Following the Sept. 9 explosion and fire in San Bruno, PG&E had already reduced the operating pressure on the three transmission lines that serve San Francisco and the Peninsula as a precaution. But Thursday, from the Public Utilities Commission ordered PG&E to reduce by 20 percent the pressure for pipelines in high consequence areas. Specifically, the utility must reduce the pressure in lines measuring 30 inches in diameter and installed before Jan. 1, 1962 in areas where there are lots of homes and businesses.
PG&E says that applies to only two transmission lines, both in the East Bay.
"One that runs from Oakland to Fremont and another that runs from Fremont to Milpitas. Basically what that means is a 20 percent reduction in that pressure will restrict the ability of gas to go through those lines as a precaution," PG&E spokesperson Joe Molica said.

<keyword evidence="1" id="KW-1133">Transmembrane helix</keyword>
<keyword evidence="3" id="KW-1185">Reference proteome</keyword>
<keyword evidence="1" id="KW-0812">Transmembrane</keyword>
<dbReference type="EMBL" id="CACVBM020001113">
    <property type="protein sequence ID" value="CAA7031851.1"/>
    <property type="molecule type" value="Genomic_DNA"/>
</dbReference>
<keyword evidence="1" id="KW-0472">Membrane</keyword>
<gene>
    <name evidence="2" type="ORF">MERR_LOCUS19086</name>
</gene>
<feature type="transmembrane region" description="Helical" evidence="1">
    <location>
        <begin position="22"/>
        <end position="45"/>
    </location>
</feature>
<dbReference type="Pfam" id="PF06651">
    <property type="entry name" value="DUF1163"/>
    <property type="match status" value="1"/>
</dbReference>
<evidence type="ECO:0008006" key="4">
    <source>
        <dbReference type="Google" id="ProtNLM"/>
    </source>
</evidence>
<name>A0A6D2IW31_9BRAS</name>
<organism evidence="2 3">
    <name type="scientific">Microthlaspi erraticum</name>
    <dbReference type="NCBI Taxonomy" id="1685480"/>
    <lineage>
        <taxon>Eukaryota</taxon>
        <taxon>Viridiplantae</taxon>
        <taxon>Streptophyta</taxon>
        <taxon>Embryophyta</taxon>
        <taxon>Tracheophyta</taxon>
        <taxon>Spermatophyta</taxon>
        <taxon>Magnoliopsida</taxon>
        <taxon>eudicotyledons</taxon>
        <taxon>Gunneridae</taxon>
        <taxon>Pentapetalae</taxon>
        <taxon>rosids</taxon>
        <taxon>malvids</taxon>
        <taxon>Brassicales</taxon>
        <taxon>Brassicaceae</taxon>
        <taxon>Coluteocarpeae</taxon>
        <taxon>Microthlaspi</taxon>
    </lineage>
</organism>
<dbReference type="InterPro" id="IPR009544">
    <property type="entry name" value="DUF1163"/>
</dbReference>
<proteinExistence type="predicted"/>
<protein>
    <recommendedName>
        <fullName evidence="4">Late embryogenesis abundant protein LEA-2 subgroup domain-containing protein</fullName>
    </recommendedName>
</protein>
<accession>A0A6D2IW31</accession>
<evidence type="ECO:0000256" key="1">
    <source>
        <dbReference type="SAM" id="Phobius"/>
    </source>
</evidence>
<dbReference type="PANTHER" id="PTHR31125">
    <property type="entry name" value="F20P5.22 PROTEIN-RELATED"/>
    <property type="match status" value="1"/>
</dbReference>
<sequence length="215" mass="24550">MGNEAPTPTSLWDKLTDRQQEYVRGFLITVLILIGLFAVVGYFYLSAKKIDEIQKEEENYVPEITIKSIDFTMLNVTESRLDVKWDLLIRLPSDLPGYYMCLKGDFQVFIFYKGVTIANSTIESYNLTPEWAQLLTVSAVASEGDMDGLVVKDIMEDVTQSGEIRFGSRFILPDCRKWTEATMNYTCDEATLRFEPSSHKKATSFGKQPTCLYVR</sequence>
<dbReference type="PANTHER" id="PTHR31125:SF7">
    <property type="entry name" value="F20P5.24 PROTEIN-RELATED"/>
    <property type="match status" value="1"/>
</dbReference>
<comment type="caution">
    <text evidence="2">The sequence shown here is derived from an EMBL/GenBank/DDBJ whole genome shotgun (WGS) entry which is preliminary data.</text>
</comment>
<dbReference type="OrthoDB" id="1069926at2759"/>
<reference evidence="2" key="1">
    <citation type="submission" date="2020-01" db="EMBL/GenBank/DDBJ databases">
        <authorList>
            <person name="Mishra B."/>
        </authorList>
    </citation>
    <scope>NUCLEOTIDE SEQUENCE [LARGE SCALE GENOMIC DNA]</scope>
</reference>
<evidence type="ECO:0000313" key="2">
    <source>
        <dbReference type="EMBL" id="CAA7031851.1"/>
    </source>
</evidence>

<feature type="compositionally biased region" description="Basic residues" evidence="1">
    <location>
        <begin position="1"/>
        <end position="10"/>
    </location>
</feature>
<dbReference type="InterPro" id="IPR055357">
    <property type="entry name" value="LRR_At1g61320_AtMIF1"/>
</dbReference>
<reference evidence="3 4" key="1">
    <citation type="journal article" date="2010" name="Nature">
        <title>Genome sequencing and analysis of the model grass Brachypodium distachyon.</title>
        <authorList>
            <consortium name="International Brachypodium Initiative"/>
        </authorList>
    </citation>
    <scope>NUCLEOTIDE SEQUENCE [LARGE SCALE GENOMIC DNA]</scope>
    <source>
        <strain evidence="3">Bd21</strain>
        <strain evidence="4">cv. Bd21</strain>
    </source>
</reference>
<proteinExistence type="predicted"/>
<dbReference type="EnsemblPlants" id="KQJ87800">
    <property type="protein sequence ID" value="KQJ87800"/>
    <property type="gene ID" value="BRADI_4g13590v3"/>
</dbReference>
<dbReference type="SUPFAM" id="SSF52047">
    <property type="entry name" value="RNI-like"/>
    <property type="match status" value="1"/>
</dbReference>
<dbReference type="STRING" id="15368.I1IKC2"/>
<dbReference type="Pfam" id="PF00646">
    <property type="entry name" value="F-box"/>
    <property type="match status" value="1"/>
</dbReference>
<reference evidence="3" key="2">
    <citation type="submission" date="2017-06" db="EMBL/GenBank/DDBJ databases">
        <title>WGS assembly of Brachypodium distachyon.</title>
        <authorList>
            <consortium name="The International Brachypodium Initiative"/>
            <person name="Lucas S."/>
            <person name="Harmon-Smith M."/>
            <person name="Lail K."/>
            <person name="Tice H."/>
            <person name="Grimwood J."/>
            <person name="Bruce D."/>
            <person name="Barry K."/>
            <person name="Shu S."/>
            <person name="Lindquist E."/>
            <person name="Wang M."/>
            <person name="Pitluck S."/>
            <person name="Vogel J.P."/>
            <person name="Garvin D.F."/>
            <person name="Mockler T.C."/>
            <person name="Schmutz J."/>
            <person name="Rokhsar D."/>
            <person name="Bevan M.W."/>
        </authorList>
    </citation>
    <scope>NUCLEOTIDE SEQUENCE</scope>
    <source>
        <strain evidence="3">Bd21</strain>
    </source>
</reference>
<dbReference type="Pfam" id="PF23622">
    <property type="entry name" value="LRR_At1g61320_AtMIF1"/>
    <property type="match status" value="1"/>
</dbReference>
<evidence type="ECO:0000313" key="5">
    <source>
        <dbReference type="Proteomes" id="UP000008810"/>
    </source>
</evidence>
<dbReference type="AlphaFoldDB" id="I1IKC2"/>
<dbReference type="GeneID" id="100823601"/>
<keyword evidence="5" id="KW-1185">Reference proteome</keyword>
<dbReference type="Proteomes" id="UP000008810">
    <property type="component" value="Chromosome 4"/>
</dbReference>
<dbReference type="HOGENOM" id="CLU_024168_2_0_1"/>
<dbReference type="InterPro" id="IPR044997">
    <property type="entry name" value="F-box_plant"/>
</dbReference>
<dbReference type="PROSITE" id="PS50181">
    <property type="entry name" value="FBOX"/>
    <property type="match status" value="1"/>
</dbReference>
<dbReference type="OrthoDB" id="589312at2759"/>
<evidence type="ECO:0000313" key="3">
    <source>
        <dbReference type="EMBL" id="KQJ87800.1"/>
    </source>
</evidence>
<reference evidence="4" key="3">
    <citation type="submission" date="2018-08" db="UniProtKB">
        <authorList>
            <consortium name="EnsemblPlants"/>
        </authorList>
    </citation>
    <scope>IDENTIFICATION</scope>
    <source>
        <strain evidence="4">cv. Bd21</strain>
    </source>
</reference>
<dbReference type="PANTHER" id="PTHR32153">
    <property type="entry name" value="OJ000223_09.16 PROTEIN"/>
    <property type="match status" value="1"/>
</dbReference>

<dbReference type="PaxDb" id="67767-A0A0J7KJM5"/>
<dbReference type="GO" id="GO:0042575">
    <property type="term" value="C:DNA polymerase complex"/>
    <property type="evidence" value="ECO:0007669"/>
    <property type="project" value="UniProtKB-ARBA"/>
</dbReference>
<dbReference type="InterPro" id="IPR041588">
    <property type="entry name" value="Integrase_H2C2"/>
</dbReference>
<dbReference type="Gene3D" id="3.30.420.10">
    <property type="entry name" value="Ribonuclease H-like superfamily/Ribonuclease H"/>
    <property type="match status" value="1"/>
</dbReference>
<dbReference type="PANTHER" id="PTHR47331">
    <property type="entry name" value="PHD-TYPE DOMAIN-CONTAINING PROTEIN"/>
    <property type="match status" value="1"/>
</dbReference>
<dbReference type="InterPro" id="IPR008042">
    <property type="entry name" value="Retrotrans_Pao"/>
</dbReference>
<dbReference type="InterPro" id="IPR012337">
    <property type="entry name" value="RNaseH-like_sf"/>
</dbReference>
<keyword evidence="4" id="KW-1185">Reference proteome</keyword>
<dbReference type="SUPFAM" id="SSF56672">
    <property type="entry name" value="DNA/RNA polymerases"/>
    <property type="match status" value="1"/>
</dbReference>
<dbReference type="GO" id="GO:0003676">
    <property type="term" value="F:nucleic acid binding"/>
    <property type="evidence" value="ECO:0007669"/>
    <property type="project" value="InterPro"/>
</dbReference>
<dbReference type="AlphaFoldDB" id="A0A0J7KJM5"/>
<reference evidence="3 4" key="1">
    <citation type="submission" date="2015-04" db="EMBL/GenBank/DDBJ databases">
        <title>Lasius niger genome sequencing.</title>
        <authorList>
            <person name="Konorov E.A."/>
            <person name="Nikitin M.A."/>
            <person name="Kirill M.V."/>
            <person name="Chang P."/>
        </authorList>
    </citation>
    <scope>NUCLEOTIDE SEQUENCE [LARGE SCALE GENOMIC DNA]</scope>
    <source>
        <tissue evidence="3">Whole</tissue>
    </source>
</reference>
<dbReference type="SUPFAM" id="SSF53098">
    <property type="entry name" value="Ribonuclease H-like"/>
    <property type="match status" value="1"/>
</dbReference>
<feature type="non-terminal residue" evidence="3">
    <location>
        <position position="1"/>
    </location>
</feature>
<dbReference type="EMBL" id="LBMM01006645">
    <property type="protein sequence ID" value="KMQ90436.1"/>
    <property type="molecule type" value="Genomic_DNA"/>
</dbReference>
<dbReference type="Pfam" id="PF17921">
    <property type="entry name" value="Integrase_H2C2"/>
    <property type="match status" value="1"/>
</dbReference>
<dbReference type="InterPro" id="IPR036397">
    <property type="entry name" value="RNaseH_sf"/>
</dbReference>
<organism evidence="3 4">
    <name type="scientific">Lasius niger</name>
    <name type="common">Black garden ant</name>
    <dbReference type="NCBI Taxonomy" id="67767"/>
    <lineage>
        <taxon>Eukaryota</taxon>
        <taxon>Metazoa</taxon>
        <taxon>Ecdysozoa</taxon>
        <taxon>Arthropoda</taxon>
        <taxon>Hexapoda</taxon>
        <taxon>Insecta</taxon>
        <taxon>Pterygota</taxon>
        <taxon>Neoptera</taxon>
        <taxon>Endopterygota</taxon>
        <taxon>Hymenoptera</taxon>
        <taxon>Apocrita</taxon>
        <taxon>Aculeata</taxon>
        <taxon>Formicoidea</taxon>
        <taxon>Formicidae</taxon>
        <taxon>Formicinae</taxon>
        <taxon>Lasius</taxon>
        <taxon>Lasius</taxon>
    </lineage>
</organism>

Less pressure will affect the amount of gas that goes into people's homes and that has The Utility Reform Network Executive Director Mark Toney concerned.
"Gas requires pressure to move it into people's homes and if there is a cold spell this could be a big problem and people completely left without heat," Toney said.
But Molica says PG&E is prepared for cold days when usage goes up PG&E will rely on their non-core clients (large industrial customers) to conserve.
"A lot of the non-core customers on the gas side enjoy a lower rate throughout the year and in turn they agree on very cold winter days they will curtail their usage," Molica said.
PG&E has also been ordered to inspect the integrity of the pipelines and until it does so the gas transmission lines will remain at 20 percent below the allowable operating pressure.